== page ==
Sunday, 4 October 2009


  1. Similar to my reply to Stuart, I think more group projects are always a great idea during the course, because as James and Rachel say, cohesion and understanding of everyone elses specialities and deadlines is vital in the industry itself.

    It might be hard to find such specialised teams in first year, but in second year and onward, I know my own BA class had an urge to get their heads together and create something from the combination of our abilities. But despite some initial planning, there wasn't time to do it alongside our actual projects.

    As a final point, it can feel limiting to a designer to enforce reality at every stage of the project. What I do is be as creative and outlandish as I want at first, but then you always have to keep in mind later how you are going to reign in those lofty abstract pipe dreams into cold hard mechanics the programmers can undertsand. GDD's are helpful in teaching this, and although the course is a great oppurtunity to come up with grand ideas only big budget companies could ever make, some people need to realise that the MMORTS where you can play any unit and visit a dozen planets each thrice the size of a dozen GTA games, just is not feasible. You have to come down to earth sometime, tragically!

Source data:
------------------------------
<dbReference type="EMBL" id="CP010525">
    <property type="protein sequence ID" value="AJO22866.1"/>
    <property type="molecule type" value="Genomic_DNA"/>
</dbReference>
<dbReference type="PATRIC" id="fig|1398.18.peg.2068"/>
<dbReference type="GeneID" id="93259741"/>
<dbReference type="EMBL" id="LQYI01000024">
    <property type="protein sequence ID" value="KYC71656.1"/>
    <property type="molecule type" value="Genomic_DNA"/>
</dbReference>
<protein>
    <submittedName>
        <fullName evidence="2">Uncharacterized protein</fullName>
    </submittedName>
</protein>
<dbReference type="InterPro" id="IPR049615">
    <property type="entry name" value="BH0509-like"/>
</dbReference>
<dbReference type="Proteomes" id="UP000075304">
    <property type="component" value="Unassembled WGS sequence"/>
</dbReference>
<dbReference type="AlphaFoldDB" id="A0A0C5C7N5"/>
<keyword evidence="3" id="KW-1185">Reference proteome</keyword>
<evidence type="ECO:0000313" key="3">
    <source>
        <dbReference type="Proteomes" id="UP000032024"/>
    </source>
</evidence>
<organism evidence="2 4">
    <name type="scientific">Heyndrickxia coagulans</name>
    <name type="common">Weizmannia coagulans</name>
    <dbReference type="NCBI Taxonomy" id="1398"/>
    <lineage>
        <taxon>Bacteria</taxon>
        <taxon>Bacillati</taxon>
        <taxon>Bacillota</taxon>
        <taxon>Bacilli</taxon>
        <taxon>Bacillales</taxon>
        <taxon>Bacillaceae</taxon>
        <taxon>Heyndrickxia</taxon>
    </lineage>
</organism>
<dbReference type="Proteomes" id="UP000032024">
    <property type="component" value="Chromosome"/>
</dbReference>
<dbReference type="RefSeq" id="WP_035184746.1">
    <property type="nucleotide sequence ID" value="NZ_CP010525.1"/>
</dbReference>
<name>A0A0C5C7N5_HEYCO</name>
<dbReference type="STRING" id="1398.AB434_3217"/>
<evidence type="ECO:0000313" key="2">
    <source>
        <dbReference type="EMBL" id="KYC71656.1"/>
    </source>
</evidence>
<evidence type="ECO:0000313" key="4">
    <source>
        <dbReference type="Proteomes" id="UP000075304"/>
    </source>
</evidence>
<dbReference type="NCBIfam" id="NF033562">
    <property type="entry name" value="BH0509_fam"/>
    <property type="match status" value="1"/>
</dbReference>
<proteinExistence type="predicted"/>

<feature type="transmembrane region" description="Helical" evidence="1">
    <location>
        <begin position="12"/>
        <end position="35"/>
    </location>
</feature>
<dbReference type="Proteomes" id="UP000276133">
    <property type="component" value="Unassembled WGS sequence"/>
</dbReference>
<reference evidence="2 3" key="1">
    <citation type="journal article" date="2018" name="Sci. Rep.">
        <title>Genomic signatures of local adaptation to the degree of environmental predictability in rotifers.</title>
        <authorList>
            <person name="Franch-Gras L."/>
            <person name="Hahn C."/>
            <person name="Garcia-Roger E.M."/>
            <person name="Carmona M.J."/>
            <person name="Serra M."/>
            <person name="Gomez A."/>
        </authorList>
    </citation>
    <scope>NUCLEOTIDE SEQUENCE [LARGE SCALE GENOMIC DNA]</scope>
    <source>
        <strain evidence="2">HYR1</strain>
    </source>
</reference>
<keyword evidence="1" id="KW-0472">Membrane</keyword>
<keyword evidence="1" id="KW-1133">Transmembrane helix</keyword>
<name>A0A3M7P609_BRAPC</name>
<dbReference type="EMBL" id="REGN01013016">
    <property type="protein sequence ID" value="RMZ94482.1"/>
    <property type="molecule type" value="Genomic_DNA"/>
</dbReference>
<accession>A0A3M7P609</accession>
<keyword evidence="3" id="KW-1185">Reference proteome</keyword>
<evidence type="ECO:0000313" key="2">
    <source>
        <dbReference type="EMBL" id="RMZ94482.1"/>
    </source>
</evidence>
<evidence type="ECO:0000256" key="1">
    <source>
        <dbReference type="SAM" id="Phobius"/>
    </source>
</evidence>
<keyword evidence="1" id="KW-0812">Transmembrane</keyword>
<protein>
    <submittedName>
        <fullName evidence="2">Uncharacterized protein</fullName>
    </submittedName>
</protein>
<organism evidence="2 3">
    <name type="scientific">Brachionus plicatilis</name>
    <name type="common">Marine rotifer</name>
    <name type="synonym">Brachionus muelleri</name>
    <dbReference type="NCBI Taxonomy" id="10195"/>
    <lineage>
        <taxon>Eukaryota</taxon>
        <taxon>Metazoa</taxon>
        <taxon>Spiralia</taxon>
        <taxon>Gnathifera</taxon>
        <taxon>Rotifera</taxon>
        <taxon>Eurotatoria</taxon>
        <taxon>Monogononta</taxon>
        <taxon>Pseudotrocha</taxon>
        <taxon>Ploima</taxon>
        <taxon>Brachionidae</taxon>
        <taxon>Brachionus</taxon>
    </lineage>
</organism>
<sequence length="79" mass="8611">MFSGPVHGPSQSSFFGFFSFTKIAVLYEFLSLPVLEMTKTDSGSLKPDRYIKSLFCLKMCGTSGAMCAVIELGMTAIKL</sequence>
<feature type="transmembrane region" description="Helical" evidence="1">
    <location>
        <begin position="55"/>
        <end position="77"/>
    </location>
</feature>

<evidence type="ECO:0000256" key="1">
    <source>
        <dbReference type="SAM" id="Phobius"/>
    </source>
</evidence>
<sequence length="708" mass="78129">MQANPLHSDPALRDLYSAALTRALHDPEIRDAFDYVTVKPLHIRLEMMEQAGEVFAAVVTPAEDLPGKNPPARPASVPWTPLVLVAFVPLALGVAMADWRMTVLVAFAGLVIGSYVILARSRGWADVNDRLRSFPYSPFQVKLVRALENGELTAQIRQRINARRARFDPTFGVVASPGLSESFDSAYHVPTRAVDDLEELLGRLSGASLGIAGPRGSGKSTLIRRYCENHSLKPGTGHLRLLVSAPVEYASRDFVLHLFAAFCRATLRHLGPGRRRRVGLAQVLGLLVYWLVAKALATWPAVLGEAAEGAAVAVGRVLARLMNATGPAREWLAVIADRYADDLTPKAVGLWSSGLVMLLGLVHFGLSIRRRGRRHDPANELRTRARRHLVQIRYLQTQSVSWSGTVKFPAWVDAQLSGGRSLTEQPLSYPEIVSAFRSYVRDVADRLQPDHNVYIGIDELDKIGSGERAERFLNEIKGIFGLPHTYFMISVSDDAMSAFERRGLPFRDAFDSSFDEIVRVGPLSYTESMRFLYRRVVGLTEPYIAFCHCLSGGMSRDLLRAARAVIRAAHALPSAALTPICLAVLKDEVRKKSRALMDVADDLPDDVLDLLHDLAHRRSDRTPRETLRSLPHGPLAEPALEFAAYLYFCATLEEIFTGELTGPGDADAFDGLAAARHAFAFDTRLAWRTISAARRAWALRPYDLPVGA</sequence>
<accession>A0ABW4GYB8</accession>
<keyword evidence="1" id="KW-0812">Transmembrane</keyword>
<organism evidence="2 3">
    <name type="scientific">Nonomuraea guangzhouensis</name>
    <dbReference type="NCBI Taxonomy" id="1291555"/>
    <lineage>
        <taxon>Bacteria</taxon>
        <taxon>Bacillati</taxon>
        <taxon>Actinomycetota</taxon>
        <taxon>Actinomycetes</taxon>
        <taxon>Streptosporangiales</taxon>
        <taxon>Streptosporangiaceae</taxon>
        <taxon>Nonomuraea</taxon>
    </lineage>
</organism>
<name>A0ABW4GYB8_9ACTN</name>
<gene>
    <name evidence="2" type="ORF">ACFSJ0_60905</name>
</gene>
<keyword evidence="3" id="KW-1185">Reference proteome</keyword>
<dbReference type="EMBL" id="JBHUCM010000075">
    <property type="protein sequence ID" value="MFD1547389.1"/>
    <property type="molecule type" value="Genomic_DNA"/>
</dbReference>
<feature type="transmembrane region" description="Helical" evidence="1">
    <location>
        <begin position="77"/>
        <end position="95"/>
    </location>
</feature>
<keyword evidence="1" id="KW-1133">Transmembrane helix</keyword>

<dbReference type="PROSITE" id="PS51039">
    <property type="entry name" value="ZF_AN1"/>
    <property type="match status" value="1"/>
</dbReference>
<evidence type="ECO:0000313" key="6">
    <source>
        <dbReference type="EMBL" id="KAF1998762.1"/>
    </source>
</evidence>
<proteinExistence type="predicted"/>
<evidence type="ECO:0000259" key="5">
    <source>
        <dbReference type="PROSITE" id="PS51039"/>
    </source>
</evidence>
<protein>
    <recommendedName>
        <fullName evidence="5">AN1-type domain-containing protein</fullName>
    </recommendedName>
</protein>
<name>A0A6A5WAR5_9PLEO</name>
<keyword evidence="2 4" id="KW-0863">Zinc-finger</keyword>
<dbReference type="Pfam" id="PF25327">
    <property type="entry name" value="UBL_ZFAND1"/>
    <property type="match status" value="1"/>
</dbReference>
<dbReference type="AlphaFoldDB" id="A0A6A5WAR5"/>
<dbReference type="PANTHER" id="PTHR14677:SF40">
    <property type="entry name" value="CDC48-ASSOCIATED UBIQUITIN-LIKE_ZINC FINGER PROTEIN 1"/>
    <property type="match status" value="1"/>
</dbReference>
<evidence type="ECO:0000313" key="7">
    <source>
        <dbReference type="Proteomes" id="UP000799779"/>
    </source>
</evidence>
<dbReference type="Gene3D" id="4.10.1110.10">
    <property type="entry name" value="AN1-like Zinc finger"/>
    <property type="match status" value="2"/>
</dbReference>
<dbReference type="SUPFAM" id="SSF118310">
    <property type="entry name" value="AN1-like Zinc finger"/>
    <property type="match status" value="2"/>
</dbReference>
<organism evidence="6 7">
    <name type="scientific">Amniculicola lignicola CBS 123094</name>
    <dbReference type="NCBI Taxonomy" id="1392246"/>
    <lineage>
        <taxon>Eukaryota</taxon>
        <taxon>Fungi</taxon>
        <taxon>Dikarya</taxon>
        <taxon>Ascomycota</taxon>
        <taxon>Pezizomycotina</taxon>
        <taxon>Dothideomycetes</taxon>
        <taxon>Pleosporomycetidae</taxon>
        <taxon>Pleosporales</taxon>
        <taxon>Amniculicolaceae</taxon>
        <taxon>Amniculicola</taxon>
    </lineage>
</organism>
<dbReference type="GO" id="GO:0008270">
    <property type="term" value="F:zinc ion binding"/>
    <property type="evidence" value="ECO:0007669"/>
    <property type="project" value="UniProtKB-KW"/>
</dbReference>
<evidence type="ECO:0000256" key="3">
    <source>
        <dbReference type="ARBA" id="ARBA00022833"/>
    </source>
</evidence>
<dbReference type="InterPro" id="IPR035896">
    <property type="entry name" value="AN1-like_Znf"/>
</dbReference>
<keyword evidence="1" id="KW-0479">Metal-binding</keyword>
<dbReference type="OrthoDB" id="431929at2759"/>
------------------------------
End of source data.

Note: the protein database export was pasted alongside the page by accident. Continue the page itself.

2. I think Rachel made a very good point. I feel the course needs more of a reality check, we need to have more people from the industry come in and talk to us about what life is like on the other side.

    I also don't know why they stopped us working with the programmers in the 2nd year, I think that would have been a great oppertunity to create something very exciting.

  3. We decided to work with the Unreal Tournament Editor so that we had a consistent engine that students can use and work with at any time. This enables students to learn about fundamental mechanics and triggers within a game and to think about level plans without having to rely on a progammer to do it for them.